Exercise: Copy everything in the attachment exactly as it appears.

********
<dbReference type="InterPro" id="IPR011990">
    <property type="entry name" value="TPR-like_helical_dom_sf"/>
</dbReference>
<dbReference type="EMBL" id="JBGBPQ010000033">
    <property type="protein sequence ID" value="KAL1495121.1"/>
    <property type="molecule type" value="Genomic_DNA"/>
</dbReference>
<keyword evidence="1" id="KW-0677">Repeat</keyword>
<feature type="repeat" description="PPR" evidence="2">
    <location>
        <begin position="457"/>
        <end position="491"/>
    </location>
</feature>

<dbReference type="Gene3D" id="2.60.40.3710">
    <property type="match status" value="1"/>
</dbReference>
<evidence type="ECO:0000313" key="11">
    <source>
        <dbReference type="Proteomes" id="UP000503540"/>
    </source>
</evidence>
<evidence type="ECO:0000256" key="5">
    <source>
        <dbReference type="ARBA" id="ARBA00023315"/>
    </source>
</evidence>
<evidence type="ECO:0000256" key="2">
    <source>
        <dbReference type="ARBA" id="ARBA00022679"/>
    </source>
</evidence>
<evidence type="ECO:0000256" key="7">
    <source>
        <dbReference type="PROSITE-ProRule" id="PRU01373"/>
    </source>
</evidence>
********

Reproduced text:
<dbReference type="InterPro" id="IPR011990">
    <property type="entry name" value="TPR-like_helical_dom_sf"/>
</dbReference>
<dbReference type="EMBL" id="JBGBPQ010000033">
    <property type="protein sequence ID" value="KAL1495121.1"/>
    <property type="molecule type" value="Genomic_DNA"/>
</dbReference>
<keyword evidence="1" id="KW-0677">Repeat</keyword>
<feature type="repeat" description="PPR" evidence="2">
    <location>
        <begin position="457"/>
        <end position="491"/>
    </location>
</feature>

<dbReference type="Gene3D" id="2.60.40.3710">
    <property type="match status" value="1"/>
</dbReference>
<evidence type="ECO:0000313" key="11">
    <source>
        <dbReference type="Proteomes" id="UP000503540"/>
    </source>
</evidence>
<evidence type="ECO:0000256" key="5">
    <source>
        <dbReference type="ARBA" id="ARBA00023315"/>
    </source>
</evidence>
<evidence type="ECO:0000256" key="2">
    <source>
        <dbReference type="ARBA" id="ARBA00022679"/>
    </source>
</evidence>
<evidence type="ECO:0000256" key="7">
    <source>
        <dbReference type="PROSITE-ProRule" id="PRU01373"/>
    </source>
</evidence>